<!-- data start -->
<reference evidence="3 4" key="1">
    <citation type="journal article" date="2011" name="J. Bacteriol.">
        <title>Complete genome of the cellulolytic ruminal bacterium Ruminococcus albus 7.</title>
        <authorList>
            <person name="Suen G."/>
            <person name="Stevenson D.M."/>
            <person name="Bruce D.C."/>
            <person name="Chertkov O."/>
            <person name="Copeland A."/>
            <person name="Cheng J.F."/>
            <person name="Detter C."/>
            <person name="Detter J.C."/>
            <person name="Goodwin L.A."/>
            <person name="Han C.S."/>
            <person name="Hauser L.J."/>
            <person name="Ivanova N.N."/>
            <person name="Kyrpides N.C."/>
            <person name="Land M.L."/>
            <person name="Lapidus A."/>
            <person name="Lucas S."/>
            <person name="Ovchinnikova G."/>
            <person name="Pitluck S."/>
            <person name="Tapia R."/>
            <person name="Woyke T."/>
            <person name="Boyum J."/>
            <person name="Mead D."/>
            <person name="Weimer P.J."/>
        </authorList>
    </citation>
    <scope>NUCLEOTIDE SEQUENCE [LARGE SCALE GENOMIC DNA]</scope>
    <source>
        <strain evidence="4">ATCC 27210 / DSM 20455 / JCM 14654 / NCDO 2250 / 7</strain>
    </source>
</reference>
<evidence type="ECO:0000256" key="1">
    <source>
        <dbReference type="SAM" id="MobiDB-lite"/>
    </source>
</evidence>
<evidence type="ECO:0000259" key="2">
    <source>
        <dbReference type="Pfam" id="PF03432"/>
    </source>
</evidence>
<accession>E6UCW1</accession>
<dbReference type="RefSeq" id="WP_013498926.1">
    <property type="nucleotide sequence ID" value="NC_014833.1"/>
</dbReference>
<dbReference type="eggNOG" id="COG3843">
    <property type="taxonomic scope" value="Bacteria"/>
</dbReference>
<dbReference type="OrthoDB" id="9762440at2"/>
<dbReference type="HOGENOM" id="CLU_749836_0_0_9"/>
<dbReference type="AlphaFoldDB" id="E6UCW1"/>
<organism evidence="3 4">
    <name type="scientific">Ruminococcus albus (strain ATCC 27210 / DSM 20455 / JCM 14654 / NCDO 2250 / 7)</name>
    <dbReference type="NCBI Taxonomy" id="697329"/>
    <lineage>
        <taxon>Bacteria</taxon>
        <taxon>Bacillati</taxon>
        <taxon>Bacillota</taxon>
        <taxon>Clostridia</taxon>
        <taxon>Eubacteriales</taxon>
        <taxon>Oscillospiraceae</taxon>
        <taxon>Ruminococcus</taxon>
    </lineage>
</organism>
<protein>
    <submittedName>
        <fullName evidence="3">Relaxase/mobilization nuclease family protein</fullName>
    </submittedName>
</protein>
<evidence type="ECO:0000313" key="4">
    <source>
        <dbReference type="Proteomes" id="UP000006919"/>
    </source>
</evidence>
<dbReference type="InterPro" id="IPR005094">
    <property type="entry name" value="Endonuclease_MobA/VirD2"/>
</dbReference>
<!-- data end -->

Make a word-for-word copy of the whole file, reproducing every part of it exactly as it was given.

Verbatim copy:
<reference evidence="3 4" key="1">
    <citation type="journal article" date="2011" name="J. Bacteriol.">
        <title>Complete genome of the cellulolytic ruminal bacterium Ruminococcus albus 7.</title>
        <authorList>
            <person name="Suen G."/>
            <person name="Stevenson D.M."/>
            <person name="Bruce D.C."/>
            <person name="Chertkov O."/>
            <person name="Copeland A."/>
            <person name="Cheng J.F."/>
            <person name="Detter C."/>
            <person name="Detter J.C."/>
            <person name="Goodwin L.A."/>
            <person name="Han C.S."/>
            <person name="Hauser L.J."/>
            <person name="Ivanova N.N."/>
            <person name="Kyrpides N.C."/>
            <person name="Land M.L."/>
            <person name="Lapidus A."/>
            <person name="Lucas S."/>
            <person name="Ovchinnikova G."/>
            <person name="Pitluck S."/>
            <person name="Tapia R."/>
            <person name="Woyke T."/>
            <person name="Boyum J."/>
            <person name="Mead D."/>
            <person name="Weimer P.J."/>
        </authorList>
    </citation>
    <scope>NUCLEOTIDE SEQUENCE [LARGE SCALE GENOMIC DNA]</scope>
    <source>
        <strain evidence="4">ATCC 27210 / DSM 20455 / JCM 14654 / NCDO 2250 / 7</strain>
    </source>
</reference>
<evidence type="ECO:0000256" key="1">
    <source>
        <dbReference type="SAM" id="MobiDB-lite"/>
    </source>
</evidence>
<evidence type="ECO:0000259" key="2">
    <source>
        <dbReference type="Pfam" id="PF03432"/>
    </source>
</evidence>
<accession>E6UCW1</accession>
<dbReference type="RefSeq" id="WP_013498926.1">
    <property type="nucleotide sequence ID" value="NC_014833.1"/>
</dbReference>
<dbReference type="eggNOG" id="COG3843">
    <property type="taxonomic scope" value="Bacteria"/>
</dbReference>
<dbReference type="OrthoDB" id="9762440at2"/>
<dbReference type="HOGENOM" id="CLU_749836_0_0_9"/>
<dbReference type="AlphaFoldDB" id="E6UCW1"/>
<organism evidence="3 4">
    <name type="scientific">Ruminococcus albus (strain ATCC 27210 / DSM 20455 / JCM 14654 / NCDO 2250 / 7)</name>
    <dbReference type="NCBI Taxonomy" id="697329"/>
    <lineage>
        <taxon>Bacteria</taxon>
        <taxon>Bacillati</taxon>
        <taxon>Bacillota</taxon>
        <taxon>Clostridia</taxon>
        <taxon>Eubacteriales</taxon>
        <taxon>Oscillospiraceae</taxon>
        <taxon>Ruminococcus</taxon>
    </lineage>
</organism>
<protein>
    <submittedName>
        <fullName evidence="3">Relaxase/mobilization nuclease family protein</fullName>
    </submittedName>
</protein>
<evidence type="ECO:0000313" key="4">
    <source>
        <dbReference type="Proteomes" id="UP000006919"/>
    </source>
</evidence>
<dbReference type="InterPro" id="IPR005094">
    <property type="entry name" value="Endonuclease_MobA/VirD2"/>
</dbReference>